Is it possible to overstate the importance of a reliable, high quality coffee source when spending 24/7 with the brood? We think not. Black Velvet Coffee is about as good as it gets in the coffee world, with a pour-over bar, snazzy Synesso machine, in-house roasted beans, and a seriousness of purpose (minus the attitude) you’d expect to find at any big city third-to-fourth wave coffee joint. But here, all equipment and brewing temps are adjusted for altitude, which makes for a pretty cool mini science lesson. In other exciting beverage news, Mammoth Brewing Company’s tasting room across from the Village offers extensive beer tasting flights, plus root beer on tap for your under-21 companions. Pick up some special brews, such as the nutty and rich Fire & Eisbock, to enjoy as a souvenir when you’re back home.
Food, Glorious Food
The Associazione Vera Pizza Napoletana is no joke. Most cities boast more Shakey’s Pizza locations than there are AVPN certified pizzerias in the whole country. And yet, Mammoth is lucky enough to have one. An offshoot of the Reno restaurant, Campo Restaurant is located centrally in the Village, so hop on the gondola and opt for a satisfying lunch of roasted shishito peppers, a simple and delish dinosaur kale salad, super authentic pizza Margherita, carefully sourced meats, and other farm-to-table dishes. (There’s also a special menu of safe choices for children under 9, but it really would be a shame to not at least make the kids try some tangy, hand-stretched pizzas with quality toppings.) Come back later for a round of craft cocktails… Other great bets in town include Toomey’s, The Stove for home style breakfast grub, and Mimi’s Cookie Bar for well-deserved treats. Folks who prefer to eat by the fireplace in their own home should check out the largely California-produced, small-batch artisanal food, wine and beer on offer at Bleu Handcrafted Foods marketplace. Meanwhile, Mammoth old timers probably prefer the comfort of Schat’s Bakery in town and the original location in Bishop. (Also when passing through Bishop, don’t forget to stop for the famous beef jerky and smoked proteins at Mahogany!)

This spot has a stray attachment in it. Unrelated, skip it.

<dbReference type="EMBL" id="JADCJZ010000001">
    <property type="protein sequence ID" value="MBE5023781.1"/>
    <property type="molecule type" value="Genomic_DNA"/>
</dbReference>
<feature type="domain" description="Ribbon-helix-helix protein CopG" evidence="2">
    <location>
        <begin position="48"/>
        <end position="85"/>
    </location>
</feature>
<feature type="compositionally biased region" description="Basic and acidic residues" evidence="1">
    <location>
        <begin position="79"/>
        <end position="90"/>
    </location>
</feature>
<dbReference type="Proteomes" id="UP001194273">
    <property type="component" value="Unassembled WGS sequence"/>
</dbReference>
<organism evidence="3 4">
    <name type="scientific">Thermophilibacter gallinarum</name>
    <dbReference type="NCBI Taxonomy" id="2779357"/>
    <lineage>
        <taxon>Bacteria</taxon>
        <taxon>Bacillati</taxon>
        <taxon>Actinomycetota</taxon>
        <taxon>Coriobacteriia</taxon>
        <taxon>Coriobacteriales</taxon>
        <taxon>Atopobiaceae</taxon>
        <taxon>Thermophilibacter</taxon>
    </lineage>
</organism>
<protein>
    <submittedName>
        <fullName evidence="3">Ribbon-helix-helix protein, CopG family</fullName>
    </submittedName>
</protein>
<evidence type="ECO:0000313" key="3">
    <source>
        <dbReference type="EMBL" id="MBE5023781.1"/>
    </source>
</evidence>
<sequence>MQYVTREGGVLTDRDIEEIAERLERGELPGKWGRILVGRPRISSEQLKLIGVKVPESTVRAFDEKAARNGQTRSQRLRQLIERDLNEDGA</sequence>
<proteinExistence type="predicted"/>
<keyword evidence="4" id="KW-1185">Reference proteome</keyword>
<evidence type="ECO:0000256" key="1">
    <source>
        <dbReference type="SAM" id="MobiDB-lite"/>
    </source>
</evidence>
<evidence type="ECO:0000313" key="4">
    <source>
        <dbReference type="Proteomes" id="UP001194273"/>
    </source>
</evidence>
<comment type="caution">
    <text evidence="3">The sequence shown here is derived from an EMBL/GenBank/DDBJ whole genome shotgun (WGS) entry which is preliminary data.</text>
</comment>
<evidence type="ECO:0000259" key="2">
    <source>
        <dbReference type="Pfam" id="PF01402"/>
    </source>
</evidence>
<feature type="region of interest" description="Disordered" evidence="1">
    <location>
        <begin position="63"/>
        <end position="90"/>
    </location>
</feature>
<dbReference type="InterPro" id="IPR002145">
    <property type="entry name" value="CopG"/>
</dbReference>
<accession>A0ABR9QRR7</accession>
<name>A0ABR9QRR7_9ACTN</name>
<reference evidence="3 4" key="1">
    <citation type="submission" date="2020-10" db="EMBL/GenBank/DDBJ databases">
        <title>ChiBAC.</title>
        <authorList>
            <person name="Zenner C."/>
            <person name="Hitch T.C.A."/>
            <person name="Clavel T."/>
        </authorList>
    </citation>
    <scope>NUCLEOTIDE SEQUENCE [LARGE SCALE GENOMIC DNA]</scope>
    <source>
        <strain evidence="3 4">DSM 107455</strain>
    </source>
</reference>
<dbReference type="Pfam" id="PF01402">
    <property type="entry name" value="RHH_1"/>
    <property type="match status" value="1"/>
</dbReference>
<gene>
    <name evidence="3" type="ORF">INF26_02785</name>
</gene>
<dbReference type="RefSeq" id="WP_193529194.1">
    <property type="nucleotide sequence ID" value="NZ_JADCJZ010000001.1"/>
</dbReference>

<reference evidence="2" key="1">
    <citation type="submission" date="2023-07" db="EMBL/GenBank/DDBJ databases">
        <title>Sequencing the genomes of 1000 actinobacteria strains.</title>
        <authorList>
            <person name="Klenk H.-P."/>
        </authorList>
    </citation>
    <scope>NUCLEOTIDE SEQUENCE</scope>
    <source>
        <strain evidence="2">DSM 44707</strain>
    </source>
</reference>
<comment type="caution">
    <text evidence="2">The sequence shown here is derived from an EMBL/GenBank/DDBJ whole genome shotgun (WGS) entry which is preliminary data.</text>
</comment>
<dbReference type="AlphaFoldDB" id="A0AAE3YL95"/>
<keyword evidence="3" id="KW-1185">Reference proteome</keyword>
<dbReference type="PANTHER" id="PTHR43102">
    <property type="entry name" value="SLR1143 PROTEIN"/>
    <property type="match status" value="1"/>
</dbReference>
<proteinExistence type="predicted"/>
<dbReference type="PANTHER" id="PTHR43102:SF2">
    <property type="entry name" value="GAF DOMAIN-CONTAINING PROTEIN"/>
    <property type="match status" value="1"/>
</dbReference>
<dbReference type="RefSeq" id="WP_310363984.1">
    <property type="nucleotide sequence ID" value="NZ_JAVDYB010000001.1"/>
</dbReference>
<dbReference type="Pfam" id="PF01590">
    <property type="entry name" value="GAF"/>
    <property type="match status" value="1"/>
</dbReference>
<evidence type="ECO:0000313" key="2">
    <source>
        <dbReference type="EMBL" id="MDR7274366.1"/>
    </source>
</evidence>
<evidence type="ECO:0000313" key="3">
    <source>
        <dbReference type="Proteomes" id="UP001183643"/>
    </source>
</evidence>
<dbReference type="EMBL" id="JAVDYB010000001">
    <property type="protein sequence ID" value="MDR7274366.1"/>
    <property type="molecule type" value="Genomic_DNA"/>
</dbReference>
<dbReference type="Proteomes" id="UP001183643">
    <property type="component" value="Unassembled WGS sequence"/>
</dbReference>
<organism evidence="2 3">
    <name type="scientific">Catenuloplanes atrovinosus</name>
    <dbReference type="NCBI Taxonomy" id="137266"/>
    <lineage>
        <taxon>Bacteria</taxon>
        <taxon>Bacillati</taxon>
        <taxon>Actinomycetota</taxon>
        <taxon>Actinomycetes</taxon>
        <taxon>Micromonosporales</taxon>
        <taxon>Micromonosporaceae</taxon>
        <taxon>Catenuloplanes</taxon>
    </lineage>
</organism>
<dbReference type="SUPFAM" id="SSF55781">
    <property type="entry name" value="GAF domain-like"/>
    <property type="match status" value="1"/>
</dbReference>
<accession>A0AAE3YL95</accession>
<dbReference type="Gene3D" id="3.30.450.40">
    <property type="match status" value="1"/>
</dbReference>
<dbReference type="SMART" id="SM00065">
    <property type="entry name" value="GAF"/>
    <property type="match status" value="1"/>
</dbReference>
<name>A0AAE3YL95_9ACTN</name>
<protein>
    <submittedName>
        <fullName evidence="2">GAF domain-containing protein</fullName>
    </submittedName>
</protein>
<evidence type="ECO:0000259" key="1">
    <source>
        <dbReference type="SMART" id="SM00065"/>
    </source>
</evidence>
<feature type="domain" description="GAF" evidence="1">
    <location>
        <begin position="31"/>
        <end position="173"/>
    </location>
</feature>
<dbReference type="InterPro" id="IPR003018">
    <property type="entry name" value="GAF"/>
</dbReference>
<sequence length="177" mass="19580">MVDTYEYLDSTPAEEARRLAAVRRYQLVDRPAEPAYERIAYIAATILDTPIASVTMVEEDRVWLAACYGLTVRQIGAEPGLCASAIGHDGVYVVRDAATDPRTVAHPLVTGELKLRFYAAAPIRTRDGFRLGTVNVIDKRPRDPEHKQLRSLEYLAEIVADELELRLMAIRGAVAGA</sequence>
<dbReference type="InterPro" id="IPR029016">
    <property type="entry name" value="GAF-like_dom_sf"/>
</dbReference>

You Came to Shred, And You Will
If you just want to see snow, there are closer places to go. So let’s talk about the slopes – that’s why you’ve really come. The Mammoth Ski and Snowboard School is a stellar program, with patient pros who help the little ones become future shredders. (The ski school also includes a guarantee of offering unsatisfied customers an additional lesson.)
We’re not gonna lie — skiing isn’t cheap. But deals include free lift tickets for kids 12 and under at the reopened June Mountain and discounts on multiple day lesson packages. Bombing down the mountain not your cup of tea? Then check out Mammoth Mountain Ski Area’s other activities, including cross-country skiing by Tamarack Lodge (where the restaurant is also a local institution), Mammoth Snowmobile Adventures, and Woolly’s Tube Park and Snow Play zone. Or go low-tech and slow with snowshoeing. Whatever you do, you’ll love your snowy getaway.
What’s your secret Mammoth spot? Let us know in the comment section!
Photos courtesy of the author and Mammoth Mountain.